AP on Obama’s tax plan: Loopholes for me but not for thee

posted at 9:15 am on February 24, 2012 by Ed Morrissey

Glenn Reynolds highlights this AP analysis of Barack Obama’s corporate-tax reform plan by writing, “Even the Associated Press isn’t buying this.”  Obama claims to close a large number of loopholes in order to create a “level playing field.”  However, the AP’s Christopher Rugaber discovers that Obama simply trades loopholes that favor those he dislikes for loopholes that suit his own purposes:

President Barack Obama wants to close dozens of loopholes that let some companies pay little or nothing in taxes. But he also wants to open new ones for manufacturers and companies that invest in clean energy.

To some analysts, the new loopholes risk upending the level playing field Obama says he wants to create.

Some also fear that companies could game the system to grab the new tax breaks.

You don’t say!  That is, after all, the purpose of tax loopholes.  Obama didn’t invent that novelty, but he certainly seems to enjoy using it. The biggest objection is Obama’s pious hypocrisy in his constant inveighing against loopholes while proposing even more — and it could be said that his stimulus gimmicks are nothing more than loopholes turned inside out.

One of the “loopholes” Rugaber points out is a slightly lower tax rate on manufacturers (25% as opposed to 28% overall), which isn’t so much a loophole as it is a two-tiered tax structure.  Rick Santorum proposes a similar structure, but with a much different rate for manufacturers … zero.  Some object to this in principle, as they don’t care the notion of government picking winners and losers, even on a meta scale.  However, Obama’s lower rate for manufacturers is barely noticeable — and it is completely obliterated by this provision:

Other economists oppose a separate plank of the Obama plan: a minimum tax on foreign earnings of U.S. multinational companies. No other country imposes such a tax on its companies, they note. U.S. businesses would face a competitive disadvantage.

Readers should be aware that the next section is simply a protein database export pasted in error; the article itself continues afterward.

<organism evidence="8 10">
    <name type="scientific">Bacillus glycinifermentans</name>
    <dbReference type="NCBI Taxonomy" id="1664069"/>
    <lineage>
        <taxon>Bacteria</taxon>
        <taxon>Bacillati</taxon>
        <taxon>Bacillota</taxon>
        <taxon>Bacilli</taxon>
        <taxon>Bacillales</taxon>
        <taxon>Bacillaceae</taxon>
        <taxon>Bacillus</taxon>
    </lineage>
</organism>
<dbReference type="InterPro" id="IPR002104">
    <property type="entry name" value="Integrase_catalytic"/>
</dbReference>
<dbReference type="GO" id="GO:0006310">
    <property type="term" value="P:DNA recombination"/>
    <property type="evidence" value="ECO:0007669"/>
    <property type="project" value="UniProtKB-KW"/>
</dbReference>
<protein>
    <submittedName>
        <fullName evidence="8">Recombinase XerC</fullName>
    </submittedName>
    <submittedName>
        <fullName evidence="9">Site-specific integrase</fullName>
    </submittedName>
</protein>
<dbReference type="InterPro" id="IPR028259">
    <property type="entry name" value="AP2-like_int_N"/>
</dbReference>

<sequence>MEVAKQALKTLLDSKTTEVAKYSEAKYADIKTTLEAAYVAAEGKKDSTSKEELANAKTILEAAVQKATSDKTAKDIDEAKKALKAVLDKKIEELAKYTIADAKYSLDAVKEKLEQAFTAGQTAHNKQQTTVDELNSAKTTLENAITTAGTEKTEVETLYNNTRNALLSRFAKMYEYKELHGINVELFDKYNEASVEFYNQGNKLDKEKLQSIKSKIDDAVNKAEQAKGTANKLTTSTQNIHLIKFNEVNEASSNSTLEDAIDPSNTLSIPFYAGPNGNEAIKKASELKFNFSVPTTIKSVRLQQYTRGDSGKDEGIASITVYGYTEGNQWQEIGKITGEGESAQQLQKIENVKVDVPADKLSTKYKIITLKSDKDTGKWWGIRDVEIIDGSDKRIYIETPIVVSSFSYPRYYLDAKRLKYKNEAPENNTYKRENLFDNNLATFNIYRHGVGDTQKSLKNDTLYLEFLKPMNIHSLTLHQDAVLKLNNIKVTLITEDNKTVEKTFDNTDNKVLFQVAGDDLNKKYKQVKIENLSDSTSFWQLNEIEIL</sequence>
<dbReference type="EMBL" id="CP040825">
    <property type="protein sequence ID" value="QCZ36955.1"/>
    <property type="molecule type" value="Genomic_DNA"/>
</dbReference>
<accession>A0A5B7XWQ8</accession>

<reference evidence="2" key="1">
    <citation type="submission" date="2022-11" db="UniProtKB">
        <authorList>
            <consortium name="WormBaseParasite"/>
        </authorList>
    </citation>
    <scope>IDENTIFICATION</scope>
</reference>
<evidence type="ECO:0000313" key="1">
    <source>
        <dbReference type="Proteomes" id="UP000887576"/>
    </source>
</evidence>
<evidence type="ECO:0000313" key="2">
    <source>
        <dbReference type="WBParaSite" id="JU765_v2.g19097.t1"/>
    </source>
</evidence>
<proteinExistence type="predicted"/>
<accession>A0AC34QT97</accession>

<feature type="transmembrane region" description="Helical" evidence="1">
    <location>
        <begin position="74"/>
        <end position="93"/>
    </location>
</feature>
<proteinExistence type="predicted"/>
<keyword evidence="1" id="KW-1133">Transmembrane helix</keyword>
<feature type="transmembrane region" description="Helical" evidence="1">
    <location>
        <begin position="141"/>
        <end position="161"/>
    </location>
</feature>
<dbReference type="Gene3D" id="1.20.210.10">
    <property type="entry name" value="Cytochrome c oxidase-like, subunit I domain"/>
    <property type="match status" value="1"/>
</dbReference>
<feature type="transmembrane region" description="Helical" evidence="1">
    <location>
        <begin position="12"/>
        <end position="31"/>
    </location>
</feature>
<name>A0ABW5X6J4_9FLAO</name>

That would hammer the manufacturers who have facilities located overseas, more than the service providers who have to locate where service delivery occurs.  That’s the point of Obama’s policy here — to punish manufacturers who build overseas rather than at home.  However, a three percent rate difference is hardly enough to overcome the competitive disadvantages of building in the US, and the “global minimum tax” will make American products even more uncompetitive abroad by forcing prices higher.  Remember that consumers pay business taxes, not the businesses, as all costs end up in the price of goods and services.

Rugaber is a little late to the loophole party.  Veronique de Rugy noticed it immediately, as I noted in an Obamateurism from almost two weeks ago.  Note that the new loopholes are hardly limited to “clean energy”:

Remember in the president’s State of the Union address how the line “no more bailouts, no more cop outs” was followed by proposals to do more bailouts? Well, President Obama continues this practice. His budget message derides “special-interest loopholes,” but then proceeds to provide more special-interest loopholes.

For instance, in addition to the tax credits that already exist in the budget, the president proposes 7 tax credits or cuts for families and individuals (such as an exclusion for student-loan forgiveness after 25 years of income-based or income-contingent repayment), 5 protectionist tax incentives (for expanding manufacturing and insourcing jobs, such as a new “manufacturing  communities” tax credit), and 6 tax-relief provisions or investments to create jobs and jump-start growth (including 3 new ones, such as a 10 percent tax credit for new jobs and wages, and a tax credit for energy-efficient commercial buildings).

And then there are the tax credits for medium- and heavy-duty commercial vehicles that use alternative fuels, the energy incentives, the new-market tax credit, the designated growth zones, the tax-exempt bonds for Indian tribal governments, and much more.

The AP might not be buying Obama’s anti-loophole propaganda, but that doesn’t mean Obama isn’t buying and selling with these provisions.


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